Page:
America faced a dangerous import as crack made its arrival on city streets and created media hysteria. A more dangerous form of cocaine, crack and other illegal substances led President Reagan to escalate the war on drugs. Laws like the Anti-Drug Abuse Act of 1986 sought to solve the problem, while Just Say No increased drug education. Drug arrests escalated, though some questioned the significance in comparison to other crimes.

#5: Tense Relations with Iran

Strained U.S.-Iranian relations had a massive domestic effect when Iranian revolutionaries took American diplomats hostage in late-1979. President Jimmy Carter’s inability to negotiate a release cost him reelection. Trouble arose later with the Iran-Contra Affair. Evidence showed that American officials had sold Iran weapons. The U.S. then used the proceeds to aid Contra fighters in Nicaragua, which was previously forbidden by Congress. Reagan was never proven to know about the sales, but the controversy damaged his reputation.

#4: 1981 Tax Cut and Reaganomics

When Ronald Reagan ran for the presidency, he advocated reduced government spending and taxation. He stuck to his guns with a 1981 tax cut on the upper class, hoping that their increased finances would “trickle down” to lower-income citizens. The cuts set off a large recession, but the economy grew strong and weathered a stock market crash. However, Reagan actually increased military spending, and left a massive, troubling budget deficit.

#3: Electronic Innovations

The ‘80s proved a prominent decade for electronics development. The video game market had been left in tatters following a 1983 crash. But in 1985, Nintendo introduced the NES to North America and erased any memory of it. The console’s quality design and impressive library revitalized video gaming. In the computer world, IBM introduced their first PC in 1981. Competitors were blown away and its engineering became standard, paving the way for the dominance of PCs.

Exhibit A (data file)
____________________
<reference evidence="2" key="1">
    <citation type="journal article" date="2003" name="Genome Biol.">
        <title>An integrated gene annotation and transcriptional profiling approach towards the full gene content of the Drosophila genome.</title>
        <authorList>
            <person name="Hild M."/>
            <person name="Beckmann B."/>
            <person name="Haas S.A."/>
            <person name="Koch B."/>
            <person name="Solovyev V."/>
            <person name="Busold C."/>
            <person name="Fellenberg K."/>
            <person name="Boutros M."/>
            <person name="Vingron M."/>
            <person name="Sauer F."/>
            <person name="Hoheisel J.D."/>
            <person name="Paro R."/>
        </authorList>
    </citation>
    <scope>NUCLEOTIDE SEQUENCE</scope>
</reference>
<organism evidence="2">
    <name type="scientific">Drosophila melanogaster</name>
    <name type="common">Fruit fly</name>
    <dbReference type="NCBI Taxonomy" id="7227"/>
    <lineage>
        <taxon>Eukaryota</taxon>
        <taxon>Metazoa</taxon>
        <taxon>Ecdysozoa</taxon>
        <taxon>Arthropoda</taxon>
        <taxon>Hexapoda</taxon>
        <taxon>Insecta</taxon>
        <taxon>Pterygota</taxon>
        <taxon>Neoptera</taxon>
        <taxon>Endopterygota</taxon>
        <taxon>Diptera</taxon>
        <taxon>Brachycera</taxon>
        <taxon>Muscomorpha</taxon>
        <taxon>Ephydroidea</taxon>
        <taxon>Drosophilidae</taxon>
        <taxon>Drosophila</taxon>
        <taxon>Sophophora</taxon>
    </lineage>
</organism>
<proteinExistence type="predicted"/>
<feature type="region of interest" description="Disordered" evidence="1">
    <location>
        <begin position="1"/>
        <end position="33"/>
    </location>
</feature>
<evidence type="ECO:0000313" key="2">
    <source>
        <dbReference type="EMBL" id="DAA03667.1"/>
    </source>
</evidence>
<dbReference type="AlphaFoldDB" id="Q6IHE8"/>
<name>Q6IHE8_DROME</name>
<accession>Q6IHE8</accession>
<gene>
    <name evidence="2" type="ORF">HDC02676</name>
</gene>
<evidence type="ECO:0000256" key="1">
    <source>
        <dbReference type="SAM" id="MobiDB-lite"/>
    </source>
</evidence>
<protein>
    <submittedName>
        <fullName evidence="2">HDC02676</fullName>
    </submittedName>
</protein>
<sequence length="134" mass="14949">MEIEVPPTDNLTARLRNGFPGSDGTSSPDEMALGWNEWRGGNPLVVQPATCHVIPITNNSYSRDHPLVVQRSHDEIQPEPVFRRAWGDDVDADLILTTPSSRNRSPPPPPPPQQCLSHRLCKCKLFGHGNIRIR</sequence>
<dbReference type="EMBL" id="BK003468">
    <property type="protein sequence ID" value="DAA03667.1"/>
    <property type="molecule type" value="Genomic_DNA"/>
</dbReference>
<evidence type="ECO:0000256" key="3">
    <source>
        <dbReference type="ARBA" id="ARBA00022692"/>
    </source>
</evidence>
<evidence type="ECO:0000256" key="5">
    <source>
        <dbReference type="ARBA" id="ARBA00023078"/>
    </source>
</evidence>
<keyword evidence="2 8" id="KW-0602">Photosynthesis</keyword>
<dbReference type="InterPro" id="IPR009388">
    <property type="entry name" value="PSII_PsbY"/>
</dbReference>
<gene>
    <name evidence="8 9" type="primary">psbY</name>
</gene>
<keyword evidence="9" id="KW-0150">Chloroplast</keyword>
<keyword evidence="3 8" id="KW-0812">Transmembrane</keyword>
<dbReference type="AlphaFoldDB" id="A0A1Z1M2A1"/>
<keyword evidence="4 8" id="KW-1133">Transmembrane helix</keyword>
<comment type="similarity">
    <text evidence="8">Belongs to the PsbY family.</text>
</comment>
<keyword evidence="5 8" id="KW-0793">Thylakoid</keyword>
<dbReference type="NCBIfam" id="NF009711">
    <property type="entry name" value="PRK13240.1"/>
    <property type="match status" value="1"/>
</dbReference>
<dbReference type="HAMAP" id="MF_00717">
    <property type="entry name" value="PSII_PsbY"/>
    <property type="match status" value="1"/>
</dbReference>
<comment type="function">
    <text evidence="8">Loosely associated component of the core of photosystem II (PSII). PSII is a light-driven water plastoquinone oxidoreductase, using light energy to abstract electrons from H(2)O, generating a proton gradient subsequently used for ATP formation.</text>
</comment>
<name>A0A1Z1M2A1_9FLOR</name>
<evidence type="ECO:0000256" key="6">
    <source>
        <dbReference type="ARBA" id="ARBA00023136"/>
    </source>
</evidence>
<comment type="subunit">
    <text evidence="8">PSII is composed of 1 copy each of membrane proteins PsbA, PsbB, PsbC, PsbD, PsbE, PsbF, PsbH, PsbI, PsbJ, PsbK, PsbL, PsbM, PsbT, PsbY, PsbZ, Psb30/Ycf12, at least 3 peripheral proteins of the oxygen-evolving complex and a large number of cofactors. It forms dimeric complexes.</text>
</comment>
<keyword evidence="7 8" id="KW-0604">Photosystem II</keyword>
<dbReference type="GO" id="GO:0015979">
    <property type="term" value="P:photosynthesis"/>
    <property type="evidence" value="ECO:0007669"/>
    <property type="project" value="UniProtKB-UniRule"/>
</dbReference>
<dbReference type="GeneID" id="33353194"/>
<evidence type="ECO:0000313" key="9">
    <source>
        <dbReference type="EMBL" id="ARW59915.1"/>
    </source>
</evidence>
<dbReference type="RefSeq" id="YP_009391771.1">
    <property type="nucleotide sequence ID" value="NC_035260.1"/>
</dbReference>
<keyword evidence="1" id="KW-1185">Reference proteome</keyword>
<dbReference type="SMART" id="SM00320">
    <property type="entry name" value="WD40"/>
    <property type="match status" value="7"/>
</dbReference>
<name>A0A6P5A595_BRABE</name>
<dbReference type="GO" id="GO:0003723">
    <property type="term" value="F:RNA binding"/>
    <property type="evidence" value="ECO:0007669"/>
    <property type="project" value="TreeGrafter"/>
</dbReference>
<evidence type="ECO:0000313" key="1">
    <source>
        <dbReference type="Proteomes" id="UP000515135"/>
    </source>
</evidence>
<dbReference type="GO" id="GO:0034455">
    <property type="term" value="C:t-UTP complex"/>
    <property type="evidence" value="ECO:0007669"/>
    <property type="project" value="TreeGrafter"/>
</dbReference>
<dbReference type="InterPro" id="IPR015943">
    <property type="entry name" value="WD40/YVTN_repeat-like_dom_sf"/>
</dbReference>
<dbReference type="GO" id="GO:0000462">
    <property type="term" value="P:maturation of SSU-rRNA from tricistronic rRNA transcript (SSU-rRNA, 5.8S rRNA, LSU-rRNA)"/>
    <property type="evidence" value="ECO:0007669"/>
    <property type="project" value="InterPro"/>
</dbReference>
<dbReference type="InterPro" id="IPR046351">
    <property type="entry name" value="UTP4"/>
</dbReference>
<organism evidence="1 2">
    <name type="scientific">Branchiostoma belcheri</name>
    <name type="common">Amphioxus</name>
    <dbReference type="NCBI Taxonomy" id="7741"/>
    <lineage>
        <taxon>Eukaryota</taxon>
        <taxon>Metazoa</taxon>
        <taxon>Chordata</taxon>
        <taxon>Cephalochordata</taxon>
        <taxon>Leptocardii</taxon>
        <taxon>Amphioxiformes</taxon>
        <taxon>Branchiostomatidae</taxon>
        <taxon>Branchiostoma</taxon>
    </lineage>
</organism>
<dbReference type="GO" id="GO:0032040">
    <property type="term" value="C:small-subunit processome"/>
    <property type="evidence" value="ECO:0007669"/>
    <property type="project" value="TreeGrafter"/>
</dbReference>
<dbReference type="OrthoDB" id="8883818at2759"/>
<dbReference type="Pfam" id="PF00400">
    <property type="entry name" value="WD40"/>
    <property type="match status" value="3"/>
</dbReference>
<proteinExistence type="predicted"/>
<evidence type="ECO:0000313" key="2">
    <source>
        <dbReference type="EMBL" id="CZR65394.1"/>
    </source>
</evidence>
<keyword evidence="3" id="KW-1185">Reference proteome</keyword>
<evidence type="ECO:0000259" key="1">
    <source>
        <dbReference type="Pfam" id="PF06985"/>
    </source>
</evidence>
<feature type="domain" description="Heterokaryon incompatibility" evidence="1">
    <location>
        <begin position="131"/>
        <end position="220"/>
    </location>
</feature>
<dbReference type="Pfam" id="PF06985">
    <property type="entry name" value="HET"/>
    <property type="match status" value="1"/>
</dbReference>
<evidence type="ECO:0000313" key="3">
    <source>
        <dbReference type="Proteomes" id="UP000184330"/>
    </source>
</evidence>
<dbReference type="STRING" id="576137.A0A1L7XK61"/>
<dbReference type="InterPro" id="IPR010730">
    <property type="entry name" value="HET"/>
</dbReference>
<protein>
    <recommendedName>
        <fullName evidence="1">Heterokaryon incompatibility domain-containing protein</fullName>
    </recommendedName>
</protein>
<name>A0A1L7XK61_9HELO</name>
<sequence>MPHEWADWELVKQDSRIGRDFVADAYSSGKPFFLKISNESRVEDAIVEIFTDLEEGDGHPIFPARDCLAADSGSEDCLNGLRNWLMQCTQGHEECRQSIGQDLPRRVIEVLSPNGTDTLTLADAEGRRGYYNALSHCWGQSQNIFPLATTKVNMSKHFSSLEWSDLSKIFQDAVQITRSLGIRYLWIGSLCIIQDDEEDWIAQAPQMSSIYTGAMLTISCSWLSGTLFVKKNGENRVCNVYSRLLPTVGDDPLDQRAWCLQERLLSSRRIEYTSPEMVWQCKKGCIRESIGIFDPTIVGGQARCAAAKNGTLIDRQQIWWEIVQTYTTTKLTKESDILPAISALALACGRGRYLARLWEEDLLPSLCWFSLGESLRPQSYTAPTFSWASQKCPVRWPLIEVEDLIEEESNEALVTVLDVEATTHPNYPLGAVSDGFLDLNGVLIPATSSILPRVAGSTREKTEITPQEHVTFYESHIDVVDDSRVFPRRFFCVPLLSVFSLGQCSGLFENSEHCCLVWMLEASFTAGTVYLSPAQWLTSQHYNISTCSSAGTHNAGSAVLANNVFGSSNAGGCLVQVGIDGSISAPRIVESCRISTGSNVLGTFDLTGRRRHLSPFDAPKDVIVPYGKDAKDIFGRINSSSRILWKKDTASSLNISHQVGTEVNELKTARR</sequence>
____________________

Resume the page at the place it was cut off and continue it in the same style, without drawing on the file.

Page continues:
#2: Pollution Persists

Despite the environmental movement, major ecological problems still existed. In 1989, the Exxon Valdez struck an Alaskan reef and dropped gallons of oil, ravaging wildlife. Exxon was using outdated equipment, but ensuing regulations provided hope of avoiding further incidents. Meanwhile, the Chernobyl Nuclear Power Plant accident released radiation across Europe. The resulting concern was helpful in encouraging the USSR to negotiate with America to bring about our number one moment.

Honorable Mentions

- The Miracle on Ice (1980 Winter Olympics – men’s ice hockey)
- Release of Michael Jackson’s “Thriller” (1982)
- “E.T. the Extra-Terrestrial” Hits Theaters (1982)
- The Assassination of John Lennon (1980)

#1: The Cold War Ends, Concern Shifts to China

When he entered office, President Reagan carried a headstrong resolve to end the Cold War. He got his opportunity. With the Soviet economy stalling, Mikhail Gorbachev welcomed communications with Americans. He signed a number of weapons treaties with Reagan, including START I. Slowly, Soviet governments gave way to elections, and the Berlin Wall fell. Meanwhile, over in China, student protestors were killed at Tiananmen Square for protesting the Communist government. A long-time war was over, but other threats were alive and well.

Do you agree with our list? Which events do you think defined 1980s America and beyond? For more informative top 10s, be sure to subscribe to